Don't Gamble When You Ramble
April is both Heartworm Awareness Month as well as Lyme Disease in Dogs Prevention Month. Originally, when I began writing this article, I had gathered a huge quantity of statistics and data so that I could make a case for protecting your fur-kids from these dreaded and possibly debilitating and deadly diseases. But, whoa, after the first paragraph, I nearly nodded off! So, rewrite....
The fact is, as pet parents, most of us are likely already aware of the risk these two particularly nasty diseases pose to our fur-kids. For those of us living here in Southwestern Ontario, climate change is actually creating the perfect conditions for those risks to worsen. Increasingly muggy, humid summers breed "gazillions" of mosquitoes, the carriers of heartworm disease, as well as ticks that spread Lyme disease to both pooches and humans alike. For example, cases of Lyme disease in humans reported across Canada went from 144 in 2009 to a whopping 3,147 in 2021! Studies have estimated that up to 50% of dogs are infected with Lyme disease (borrelia burgdorferi) in endemic disease areas such as Southwestern Ontario. Nearly 75% of unvaccinated dogs in endemic areas will eventually test positive, and each year some will develop Lyme disease(1). Dogs are 50 to 100 times more likely than humans to come in contact with infected ticks.
As soon as temperatures begin to hit the plus-side, ticks become active. They can survive and even breed throughout the winter! There are 5 types of ticks we need to be aware of here in SWO, the American Dog Tick and the Deer Tick (Black Legged Tick) being the most common. And, amazingly, a female tick can lay up to 8,000 eggs in one day! A tick can transmit disease in as little as 24 hours.
Identifying a high risk area before striking out is an important consideration when you plan on hiking.
Ticks are Tricky
With ticks, the first step is to be cautious when walking in wooded or grassy areas, dress appropriately, always make a thorough check of both your pooch and yourself as soon as possible after a walk or hike. The areas most often affected on a dog are under the collar, inside of the ears, near the eyelids, between the toes, and in the "private" areas.
A thorough check after exposure to high risk areas is important. Removal of the tick is critical as well; both when and how. As soon as you spot a tick, it should be collected. [You can take it to your vet for analysis if desired.] Ideally, a "tick twister" is the best tool to use, but tweezers can also ensure you pull it out with the "mouth parts" intact. Should you be uncomfortable, your vet will certainly pull it out for you. Naturally, you'll want to monitor your pooch for symptoms if you've pulled a tick out. In infected dogs, the most common signs include fever, loss of appetite, painful or swollen joints, lameness that comes and goes, swollen lymph nodes, and lethargy. If Lyme disease is left untreated it can lead to damage in the kidneys, nervous system, and heart.
Proper tick removal is critical!
Unlike ticks, where we can avoid visiting high-risk areas such as hiking trails and dress for protection, it's practically impossible to prevent a mosquito from zoning in on our fur-kids. Heartworm disease is transmitted to our pups when an infected mosquito bites, depositing infected larvae into the bloodstream where they travel to the right side of the heart and develop into adult worms. Historically, heartworm season has been considered the months of May through November when conditions for mosquitoes are most active. But, it's more typical now to test annually and use prevention year round.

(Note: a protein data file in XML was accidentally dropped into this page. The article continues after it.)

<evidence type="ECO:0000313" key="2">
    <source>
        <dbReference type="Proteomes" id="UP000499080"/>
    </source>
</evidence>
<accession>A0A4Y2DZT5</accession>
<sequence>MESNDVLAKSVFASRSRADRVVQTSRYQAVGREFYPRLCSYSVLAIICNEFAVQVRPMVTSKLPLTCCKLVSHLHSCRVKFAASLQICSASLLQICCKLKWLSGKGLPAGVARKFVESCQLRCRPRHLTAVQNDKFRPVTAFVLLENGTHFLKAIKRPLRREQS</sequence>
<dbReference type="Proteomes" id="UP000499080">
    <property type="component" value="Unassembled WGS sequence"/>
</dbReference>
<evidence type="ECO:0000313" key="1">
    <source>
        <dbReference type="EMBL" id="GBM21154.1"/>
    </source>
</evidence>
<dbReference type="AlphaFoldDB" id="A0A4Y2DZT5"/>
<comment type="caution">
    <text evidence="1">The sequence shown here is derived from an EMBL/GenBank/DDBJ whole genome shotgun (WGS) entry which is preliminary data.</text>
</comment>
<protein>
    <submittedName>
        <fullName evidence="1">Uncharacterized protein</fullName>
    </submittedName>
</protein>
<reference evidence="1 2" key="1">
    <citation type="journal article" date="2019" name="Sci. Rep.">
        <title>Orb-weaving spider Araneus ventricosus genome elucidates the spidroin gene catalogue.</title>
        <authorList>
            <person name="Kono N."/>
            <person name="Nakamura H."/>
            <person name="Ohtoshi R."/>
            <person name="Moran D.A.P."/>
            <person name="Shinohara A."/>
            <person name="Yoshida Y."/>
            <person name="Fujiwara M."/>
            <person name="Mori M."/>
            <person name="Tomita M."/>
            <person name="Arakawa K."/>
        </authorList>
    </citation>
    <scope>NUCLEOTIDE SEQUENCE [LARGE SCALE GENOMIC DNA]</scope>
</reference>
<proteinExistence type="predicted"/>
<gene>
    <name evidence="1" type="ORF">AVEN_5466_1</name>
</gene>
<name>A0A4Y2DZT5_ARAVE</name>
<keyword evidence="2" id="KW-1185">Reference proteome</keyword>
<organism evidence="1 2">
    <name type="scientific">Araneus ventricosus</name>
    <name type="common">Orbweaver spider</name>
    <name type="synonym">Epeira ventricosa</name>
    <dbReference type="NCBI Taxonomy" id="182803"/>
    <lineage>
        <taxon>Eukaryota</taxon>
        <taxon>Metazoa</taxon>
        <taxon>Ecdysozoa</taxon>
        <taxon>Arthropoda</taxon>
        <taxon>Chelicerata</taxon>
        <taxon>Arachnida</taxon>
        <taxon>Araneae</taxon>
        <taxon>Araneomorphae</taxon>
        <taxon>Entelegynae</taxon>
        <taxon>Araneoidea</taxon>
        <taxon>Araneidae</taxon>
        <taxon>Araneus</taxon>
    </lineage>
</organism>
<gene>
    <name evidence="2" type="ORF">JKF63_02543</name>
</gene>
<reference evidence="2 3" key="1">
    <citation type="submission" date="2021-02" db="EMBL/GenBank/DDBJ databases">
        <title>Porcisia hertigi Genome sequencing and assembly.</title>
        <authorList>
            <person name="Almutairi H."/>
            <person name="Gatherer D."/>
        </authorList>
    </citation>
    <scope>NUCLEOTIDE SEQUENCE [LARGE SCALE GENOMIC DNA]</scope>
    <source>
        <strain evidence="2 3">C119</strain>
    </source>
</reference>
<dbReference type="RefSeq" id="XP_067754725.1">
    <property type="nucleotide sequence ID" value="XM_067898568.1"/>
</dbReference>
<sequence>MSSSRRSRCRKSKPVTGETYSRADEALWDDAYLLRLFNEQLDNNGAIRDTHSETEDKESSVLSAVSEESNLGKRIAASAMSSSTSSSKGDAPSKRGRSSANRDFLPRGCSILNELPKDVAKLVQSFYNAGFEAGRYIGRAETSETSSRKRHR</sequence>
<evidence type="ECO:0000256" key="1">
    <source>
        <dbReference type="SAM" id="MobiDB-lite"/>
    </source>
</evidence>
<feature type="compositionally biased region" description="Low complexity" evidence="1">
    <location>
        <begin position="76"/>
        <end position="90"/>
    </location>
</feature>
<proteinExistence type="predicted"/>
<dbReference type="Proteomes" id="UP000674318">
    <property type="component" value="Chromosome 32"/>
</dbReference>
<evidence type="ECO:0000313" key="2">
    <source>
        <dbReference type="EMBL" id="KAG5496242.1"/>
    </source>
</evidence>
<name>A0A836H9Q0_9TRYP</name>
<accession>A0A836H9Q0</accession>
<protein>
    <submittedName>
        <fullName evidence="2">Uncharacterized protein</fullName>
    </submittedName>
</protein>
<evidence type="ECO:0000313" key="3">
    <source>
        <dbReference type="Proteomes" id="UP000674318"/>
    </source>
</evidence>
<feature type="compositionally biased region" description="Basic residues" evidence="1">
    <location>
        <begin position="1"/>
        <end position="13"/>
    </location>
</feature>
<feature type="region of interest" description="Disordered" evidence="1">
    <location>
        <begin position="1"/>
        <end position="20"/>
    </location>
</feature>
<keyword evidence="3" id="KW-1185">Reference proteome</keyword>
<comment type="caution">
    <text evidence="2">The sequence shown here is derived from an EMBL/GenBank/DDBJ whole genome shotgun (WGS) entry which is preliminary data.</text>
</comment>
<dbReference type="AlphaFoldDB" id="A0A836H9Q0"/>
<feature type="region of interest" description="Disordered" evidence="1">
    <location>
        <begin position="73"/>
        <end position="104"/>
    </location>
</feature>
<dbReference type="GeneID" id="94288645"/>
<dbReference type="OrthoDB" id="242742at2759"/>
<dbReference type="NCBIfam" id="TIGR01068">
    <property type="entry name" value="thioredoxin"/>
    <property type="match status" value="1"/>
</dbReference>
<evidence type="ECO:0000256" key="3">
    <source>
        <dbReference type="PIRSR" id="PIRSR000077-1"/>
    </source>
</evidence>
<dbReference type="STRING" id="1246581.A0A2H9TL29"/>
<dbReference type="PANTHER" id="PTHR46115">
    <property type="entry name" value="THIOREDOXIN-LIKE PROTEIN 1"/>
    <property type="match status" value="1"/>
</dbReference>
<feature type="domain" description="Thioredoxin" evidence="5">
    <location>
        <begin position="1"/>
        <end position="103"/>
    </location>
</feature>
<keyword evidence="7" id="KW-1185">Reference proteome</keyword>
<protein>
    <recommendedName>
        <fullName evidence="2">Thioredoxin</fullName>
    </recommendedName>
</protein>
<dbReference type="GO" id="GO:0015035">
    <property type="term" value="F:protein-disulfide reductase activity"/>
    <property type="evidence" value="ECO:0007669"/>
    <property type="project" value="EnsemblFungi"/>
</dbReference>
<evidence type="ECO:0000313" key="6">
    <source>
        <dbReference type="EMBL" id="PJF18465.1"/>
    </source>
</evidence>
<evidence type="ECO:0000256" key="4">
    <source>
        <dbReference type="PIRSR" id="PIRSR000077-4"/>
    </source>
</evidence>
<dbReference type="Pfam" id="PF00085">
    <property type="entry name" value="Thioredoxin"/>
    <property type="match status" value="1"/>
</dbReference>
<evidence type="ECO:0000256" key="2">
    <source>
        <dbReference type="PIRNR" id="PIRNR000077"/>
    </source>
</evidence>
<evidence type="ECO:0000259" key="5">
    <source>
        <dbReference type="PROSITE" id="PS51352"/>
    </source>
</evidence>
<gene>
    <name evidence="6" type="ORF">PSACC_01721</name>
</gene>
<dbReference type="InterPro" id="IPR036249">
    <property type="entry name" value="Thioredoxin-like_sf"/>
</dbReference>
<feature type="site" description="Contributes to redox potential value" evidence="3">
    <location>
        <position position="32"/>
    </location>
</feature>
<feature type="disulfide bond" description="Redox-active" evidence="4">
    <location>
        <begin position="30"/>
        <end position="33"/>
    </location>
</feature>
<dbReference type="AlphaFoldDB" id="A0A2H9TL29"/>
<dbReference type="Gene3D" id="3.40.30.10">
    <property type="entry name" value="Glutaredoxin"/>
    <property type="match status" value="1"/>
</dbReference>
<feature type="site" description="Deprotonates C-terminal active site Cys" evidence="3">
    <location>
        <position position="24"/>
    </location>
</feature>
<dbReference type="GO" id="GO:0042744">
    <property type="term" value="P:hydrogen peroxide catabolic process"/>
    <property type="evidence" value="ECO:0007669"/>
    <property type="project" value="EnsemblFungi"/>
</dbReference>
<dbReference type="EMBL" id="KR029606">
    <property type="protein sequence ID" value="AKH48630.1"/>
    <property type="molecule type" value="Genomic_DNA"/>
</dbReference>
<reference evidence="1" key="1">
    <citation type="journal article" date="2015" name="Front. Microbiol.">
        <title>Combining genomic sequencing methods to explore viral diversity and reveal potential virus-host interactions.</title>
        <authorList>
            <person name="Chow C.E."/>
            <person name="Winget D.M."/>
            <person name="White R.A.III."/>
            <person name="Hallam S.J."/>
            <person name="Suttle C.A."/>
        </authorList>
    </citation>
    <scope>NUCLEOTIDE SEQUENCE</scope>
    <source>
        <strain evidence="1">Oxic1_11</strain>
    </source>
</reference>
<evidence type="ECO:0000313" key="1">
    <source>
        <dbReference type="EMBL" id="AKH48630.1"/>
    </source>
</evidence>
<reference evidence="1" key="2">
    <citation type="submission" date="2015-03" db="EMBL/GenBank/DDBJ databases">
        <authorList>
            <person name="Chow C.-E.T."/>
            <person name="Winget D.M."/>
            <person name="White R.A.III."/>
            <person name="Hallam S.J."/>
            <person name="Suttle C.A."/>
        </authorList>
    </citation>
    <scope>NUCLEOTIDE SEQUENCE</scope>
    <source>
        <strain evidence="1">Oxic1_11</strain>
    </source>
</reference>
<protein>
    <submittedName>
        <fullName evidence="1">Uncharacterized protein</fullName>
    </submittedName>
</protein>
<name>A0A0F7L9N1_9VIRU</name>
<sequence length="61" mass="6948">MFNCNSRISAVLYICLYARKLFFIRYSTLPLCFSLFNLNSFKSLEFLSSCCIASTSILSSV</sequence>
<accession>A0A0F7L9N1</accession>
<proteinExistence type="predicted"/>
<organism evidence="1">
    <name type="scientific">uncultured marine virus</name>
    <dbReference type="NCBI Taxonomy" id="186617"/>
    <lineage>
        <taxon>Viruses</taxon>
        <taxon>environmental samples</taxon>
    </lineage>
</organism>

In contrast to Lyme disease, heartworm is a parasite that makes its way to the heart and matures into a worm within the vessels and chambers of the right side of the heart. This ends in heart failure or sudden death if the worms break free and embolize to the lungs. There is treatment for heartworm if a pooch does contract it, but, according to some statistics, there is approximately a 50% survival rate and the treatments are very expensive, very painful for your pet, and are done over a very long period of time.(2)
Signs of heartworm disease may include a mild persistent cough, reluctance to exercise, fatigue after moderate activity, decreased appetite, and weight loss. As heartworm disease progresses, pets may develop heart failure and the appearance of a swollen belly due to excess fluid in the abdomen.
Defence: The Best Offence!
Naturally, prevention is paramount. Our veterinarians can supply a range of monthly prevention for both of these diseases. In the case of heartworm, we're actually protecting both our own fur-kid, along with every other, since preventing infection will stop the spread after a mosquito moves on to its next meal.
Various types of prevention applications are available, depending on your preference. Naturally, they work differently, depending on how they are applied, but are all effective. When taken orally, a tick needs to bite in order to be killed, whereas the topical will kill a tick on contact. It is critical to weigh out the pros and cons of both types of application to ensure you select the best solution for you, your family, and your pet.
Better Safe Than Sorry!
That Old Saying
Some adages bear repeating and this one, for certain, "Better Safe Than Sorry" is definitely one that I refer to a lot. There are those who oppose what they refer to as "toxic" vaccines for both humans and pets alike but, when I think of the consequences of failing to take precautions, I am personally, of the BSTS opinion. However, only you can decide what's right for your situation, your family, and your pet.